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as an exercise I need to use a signal handler, and pipes to send some messages between two processes, when getting a signal. Below is my sourcecode. When I'm running it, I can get the pipes to work, both processes can talk, as long as I call the pipe in their main-method (in this case process1() and process2() ). But I want to use the pipes inside the signalhandlers. But now the pipes don't work. This is some output I got:

3 - 4 and 5 - 6
Segv at 8825
USR1 at 8824
898 sent to 4
130 received on 3
130

The '898' and '130' should be equal, but aren't. I know the pipes are working correctly, so I think it has something to do with the signalstuff... But what...?

Sourcecode:

#include <stdio.h>
#include <stdlib.h>
#include <string.h>
#include <unistd.h>
#include <sys/wait.h>

int fd1[2], fd2[2], status;
int cpid, cpoid;

void process1() {   
    cpid = getpid();        /*What's my process ID?*/
    cpoid = cpid + 1;       /*And what's the other process ID?*/

    close(fd1[0]);
    close(fd2[1]);

    while (1) {}
}

void process2() {   
    cpid = getpid();
    cpoid = cpid - 1;

    close(fd1[1]);
    close(fd2[0]);

    raise(SIGSEGV);         /*Start with a SegV signal*/

    while (1) {}
}

/*Method to send a message to the other process, by pipe*/
void send (int msg) {
    if (cpid < cpoid) {
        write(fd1[1], &msg, 1);
        printf("%d sent to %d\n", msg, fd1[1]);
    } else {
        write(fd2[1], &msg, 1);
        printf("%d sent to %d\n", msg, fd2[1]);
    }
}

/*Method to receive a message from the other process*/
int receive () {
    int msg = 0;
    if (cpid < cpoid) {
        read(fd2[0], &msg, 1);
        printf("%d received on %d\n", msg, fd2[0]);
    } else {
        read(fd1[0], &msg, 1);
        printf("%d received on %d\n", msg, fd1[0]);
    }
    return msg;
}

/*The SegV Signal handler*/
void segvHandler() {
    int y = -1;
    printf("Segv at %d\n", cpid);
    kill(cpoid, SIGUSR1);           /*Send an USR1 Signal to the other proces*/

    while (y != 898) {
        y = receive();
        printf("%d\n", y);
    }
}

/*The Usr1 Signal handler*/
void usr1Handler() {
    int x = 898;
    printf("USR1 at %d\n", cpid);

    send(x);
}

int main (int argc, char *argv[]) {

    if (pipe(fd1) < 0) {
        fprintf (stderr, "Could not make pipe\n");
        return (EXIT_FAILURE);
    }
    if (pipe(fd2) < 0) {
        fprintf (stderr, "Could not make pipe\n");
        return (EXIT_FAILURE);
    }
    printf("%d - %d and %d - %d\n", fd1[0], fd1[1], fd2[0], fd2[1]);    /*Pipe numbers*/

    signal(SIGUSR1, usr1Handler);   /*Signal handlers*/
    signal(SIGSEGV, segvHandler);

    if (fork() != 0) {
        process1();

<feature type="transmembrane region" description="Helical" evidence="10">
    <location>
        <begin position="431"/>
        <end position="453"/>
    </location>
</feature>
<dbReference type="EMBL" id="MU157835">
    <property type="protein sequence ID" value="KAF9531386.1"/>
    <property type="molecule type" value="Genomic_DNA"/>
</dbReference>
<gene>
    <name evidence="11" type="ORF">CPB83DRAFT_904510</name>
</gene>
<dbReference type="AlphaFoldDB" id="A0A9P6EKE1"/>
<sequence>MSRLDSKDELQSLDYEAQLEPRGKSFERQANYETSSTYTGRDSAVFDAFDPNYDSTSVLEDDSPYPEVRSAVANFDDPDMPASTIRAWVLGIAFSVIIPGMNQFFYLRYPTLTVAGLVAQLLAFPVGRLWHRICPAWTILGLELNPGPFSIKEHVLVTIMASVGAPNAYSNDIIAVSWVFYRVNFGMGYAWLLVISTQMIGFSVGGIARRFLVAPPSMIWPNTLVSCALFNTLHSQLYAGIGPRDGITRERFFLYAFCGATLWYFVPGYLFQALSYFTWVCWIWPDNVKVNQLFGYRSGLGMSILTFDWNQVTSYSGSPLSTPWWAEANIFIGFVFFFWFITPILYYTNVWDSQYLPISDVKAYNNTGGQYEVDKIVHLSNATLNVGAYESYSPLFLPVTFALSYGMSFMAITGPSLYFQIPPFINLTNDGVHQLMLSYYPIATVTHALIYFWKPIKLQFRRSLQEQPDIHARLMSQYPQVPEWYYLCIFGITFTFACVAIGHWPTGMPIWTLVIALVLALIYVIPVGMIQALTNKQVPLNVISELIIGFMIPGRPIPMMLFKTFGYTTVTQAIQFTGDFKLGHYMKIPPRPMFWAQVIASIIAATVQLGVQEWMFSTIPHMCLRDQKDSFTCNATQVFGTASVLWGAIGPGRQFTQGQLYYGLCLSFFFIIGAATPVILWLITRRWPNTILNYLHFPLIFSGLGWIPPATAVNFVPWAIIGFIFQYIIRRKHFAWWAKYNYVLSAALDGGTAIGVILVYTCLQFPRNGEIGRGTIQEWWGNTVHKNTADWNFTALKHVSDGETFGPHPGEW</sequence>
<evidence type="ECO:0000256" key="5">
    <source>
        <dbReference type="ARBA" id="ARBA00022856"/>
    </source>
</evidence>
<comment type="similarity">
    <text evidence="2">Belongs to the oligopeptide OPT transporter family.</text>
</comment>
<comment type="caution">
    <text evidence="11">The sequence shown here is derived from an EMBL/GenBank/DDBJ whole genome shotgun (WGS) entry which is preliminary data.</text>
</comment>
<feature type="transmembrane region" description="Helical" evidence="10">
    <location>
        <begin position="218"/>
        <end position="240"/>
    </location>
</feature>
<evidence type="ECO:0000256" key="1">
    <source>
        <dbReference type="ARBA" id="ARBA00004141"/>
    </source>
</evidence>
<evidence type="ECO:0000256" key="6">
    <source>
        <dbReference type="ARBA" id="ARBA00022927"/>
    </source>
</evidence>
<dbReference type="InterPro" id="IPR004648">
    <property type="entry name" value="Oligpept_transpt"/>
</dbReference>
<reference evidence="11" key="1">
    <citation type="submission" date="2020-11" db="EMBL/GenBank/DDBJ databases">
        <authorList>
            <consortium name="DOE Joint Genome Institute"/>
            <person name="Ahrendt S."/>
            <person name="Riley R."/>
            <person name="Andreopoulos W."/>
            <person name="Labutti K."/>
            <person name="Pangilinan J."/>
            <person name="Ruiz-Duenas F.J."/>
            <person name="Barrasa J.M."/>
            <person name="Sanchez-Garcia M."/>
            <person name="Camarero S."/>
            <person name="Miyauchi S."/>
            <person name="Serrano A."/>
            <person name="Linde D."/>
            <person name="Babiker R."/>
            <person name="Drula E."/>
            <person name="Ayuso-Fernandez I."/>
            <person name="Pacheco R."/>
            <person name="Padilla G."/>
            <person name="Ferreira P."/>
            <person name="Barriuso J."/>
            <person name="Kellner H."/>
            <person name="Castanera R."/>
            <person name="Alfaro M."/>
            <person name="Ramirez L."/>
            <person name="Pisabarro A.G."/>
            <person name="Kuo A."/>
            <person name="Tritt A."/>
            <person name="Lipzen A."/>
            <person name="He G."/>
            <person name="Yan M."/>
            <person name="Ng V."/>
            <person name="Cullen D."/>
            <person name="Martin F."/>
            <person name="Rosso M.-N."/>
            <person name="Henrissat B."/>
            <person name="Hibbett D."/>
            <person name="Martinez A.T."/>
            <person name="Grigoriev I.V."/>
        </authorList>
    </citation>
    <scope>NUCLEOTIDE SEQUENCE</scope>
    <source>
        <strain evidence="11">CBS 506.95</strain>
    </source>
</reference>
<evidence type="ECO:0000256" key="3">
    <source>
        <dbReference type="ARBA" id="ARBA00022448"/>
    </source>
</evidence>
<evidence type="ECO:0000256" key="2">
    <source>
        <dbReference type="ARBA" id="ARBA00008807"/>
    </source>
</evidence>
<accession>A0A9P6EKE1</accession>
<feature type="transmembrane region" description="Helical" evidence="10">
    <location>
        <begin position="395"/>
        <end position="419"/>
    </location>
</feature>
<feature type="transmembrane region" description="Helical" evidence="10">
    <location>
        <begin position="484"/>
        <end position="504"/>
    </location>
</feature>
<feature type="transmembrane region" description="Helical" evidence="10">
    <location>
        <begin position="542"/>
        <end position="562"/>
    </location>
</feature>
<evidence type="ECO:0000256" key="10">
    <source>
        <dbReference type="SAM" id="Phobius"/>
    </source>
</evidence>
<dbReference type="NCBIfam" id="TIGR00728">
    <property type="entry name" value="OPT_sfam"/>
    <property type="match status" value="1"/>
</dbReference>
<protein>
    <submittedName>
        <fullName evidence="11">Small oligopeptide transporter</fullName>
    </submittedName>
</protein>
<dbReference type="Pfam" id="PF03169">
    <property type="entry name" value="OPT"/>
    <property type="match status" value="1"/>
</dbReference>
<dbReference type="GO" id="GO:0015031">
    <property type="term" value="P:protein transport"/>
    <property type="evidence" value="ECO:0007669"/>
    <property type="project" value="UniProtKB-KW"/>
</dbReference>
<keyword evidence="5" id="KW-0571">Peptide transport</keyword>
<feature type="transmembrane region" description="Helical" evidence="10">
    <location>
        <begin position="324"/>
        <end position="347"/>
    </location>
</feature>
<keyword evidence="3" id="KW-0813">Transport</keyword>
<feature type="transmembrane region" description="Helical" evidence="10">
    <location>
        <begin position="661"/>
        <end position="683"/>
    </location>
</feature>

} else {
        process2();
    }
    waitpid(-1, &status, 0);

    return EXIT_SUCCESS;
}
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2  
You aren't supposed to do any significant I/O in a signal handler. Should just set a flag somewhere and then have a main loop that acts on that. Not sure if this is your problem, but it's the standard guidance. –  chrisdowney Jun 16 '11 at 11:03
1  
As a teaser, 898 is 0x382 and 130 is 0x82. Edited: So if send and receive only operate on single bytes (char type) then the integer would be chopped off as it is implicitely casted to the char type. –  Tobias Wärre Jun 16 '11 at 11:05
3  
printf() isn't async safe, don't use it inside signal handlers. –  Let_Me_Be Jun 16 '11 at 11:10
2  
You cannot rely on the pids differing by only one. To get the pid of the other process, you must keep track of it at the fork or write it through the pipe. –  William Pursell Jun 16 '11 at 11:35
    
And of course it's not that brilliant code, but it's just for me to see how it's working, and why it isn't. But I'll keep your advice in mind while continuing. Thanks! –  Sietse Ludger G Jun 16 '11 at 11:49

2 Answers 2

up vote 1 down vote accepted

Some faults based on a quick look.

  • printf() is not async-signal-safe; don't call it in a signal handler.

  • You're reading and writing 1 byte, which is most likely less than sizeof(int).

  • You cannot assume that PID's are consecutive. In the parent, the return value of fork() gives the PID of the child. In the child, if the parent stored the return value of getpid() before fork(), there you have it; otherwise see getppid().

share|improve this answer

As mentioned in the comments, you should not invoke printf in a signal handler, but that is probably not the problem. Unless ints are one byte on your machine, the issue is that you are not writing or reading the whole int, since you only write one byte into the pipe. (Change the code to: write( fd[ 1 ], &msg, sizeof msg ) and make the same change on the read.)

share|improve this answer
    
The sizeof msg did indeed the job, thanks! –  Sietse Ludger G Jun 16 '11 at 11:47

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